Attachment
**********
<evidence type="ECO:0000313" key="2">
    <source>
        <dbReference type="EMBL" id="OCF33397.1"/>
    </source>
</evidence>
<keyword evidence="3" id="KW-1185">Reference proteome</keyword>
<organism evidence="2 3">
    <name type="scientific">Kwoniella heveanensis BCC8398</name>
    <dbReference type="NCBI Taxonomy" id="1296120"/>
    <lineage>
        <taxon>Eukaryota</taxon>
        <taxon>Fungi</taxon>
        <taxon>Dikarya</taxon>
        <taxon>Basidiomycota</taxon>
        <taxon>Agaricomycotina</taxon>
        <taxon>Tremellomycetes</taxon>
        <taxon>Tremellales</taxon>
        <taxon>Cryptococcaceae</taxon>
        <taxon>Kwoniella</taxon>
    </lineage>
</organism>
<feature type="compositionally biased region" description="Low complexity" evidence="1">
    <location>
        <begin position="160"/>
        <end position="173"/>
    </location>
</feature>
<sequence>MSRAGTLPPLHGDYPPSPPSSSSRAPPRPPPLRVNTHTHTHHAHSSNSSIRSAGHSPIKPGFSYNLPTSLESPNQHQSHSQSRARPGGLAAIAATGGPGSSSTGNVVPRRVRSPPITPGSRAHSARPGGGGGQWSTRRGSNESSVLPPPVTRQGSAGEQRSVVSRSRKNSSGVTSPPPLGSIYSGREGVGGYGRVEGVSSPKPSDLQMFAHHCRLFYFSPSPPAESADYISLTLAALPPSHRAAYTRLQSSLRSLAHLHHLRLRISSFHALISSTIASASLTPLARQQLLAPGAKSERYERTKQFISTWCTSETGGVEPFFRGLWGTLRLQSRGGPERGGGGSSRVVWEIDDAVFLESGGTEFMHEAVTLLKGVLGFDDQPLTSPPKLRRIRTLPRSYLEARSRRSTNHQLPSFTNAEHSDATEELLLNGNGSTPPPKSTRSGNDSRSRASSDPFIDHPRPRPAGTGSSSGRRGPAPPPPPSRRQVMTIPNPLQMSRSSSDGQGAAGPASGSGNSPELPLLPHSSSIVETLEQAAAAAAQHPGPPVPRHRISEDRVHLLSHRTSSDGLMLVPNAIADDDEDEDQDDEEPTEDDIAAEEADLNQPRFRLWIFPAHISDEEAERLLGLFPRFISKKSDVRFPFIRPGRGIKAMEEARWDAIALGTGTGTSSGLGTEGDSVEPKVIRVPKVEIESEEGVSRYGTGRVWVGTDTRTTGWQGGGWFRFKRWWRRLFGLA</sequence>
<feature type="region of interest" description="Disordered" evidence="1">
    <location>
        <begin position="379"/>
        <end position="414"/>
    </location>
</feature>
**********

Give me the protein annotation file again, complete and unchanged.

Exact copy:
<evidence type="ECO:0000313" key="2">
    <source>
        <dbReference type="EMBL" id="OCF33397.1"/>
    </source>
</evidence>
<keyword evidence="3" id="KW-1185">Reference proteome</keyword>
<organism evidence="2 3">
    <name type="scientific">Kwoniella heveanensis BCC8398</name>
    <dbReference type="NCBI Taxonomy" id="1296120"/>
    <lineage>
        <taxon>Eukaryota</taxon>
        <taxon>Fungi</taxon>
        <taxon>Dikarya</taxon>
        <taxon>Basidiomycota</taxon>
        <taxon>Agaricomycotina</taxon>
        <taxon>Tremellomycetes</taxon>
        <taxon>Tremellales</taxon>
        <taxon>Cryptococcaceae</taxon>
        <taxon>Kwoniella</taxon>
    </lineage>
</organism>
<feature type="compositionally biased region" description="Low complexity" evidence="1">
    <location>
        <begin position="160"/>
        <end position="173"/>
    </location>
</feature>
<sequence>MSRAGTLPPLHGDYPPSPPSSSSRAPPRPPPLRVNTHTHTHHAHSSNSSIRSAGHSPIKPGFSYNLPTSLESPNQHQSHSQSRARPGGLAAIAATGGPGSSSTGNVVPRRVRSPPITPGSRAHSARPGGGGGQWSTRRGSNESSVLPPPVTRQGSAGEQRSVVSRSRKNSSGVTSPPPLGSIYSGREGVGGYGRVEGVSSPKPSDLQMFAHHCRLFYFSPSPPAESADYISLTLAALPPSHRAAYTRLQSSLRSLAHLHHLRLRISSFHALISSTIASASLTPLARQQLLAPGAKSERYERTKQFISTWCTSETGGVEPFFRGLWGTLRLQSRGGPERGGGGSSRVVWEIDDAVFLESGGTEFMHEAVTLLKGVLGFDDQPLTSPPKLRRIRTLPRSYLEARSRRSTNHQLPSFTNAEHSDATEELLLNGNGSTPPPKSTRSGNDSRSRASSDPFIDHPRPRPAGTGSSSGRRGPAPPPPPSRRQVMTIPNPLQMSRSSSDGQGAAGPASGSGNSPELPLLPHSSSIVETLEQAAAAAAQHPGPPVPRHRISEDRVHLLSHRTSSDGLMLVPNAIADDDEDEDQDDEEPTEDDIAAEEADLNQPRFRLWIFPAHISDEEAERLLGLFPRFISKKSDVRFPFIRPGRGIKAMEEARWDAIALGTGTGTSSGLGTEGDSVEPKVIRVPKVEIESEEGVSRYGTGRVWVGTDTRTTGWQGGGWFRFKRWWRRLFGLA</sequence>
<feature type="region of interest" description="Disordered" evidence="1">
    <location>
        <begin position="379"/>
        <end position="414"/>
    </location>
</feature>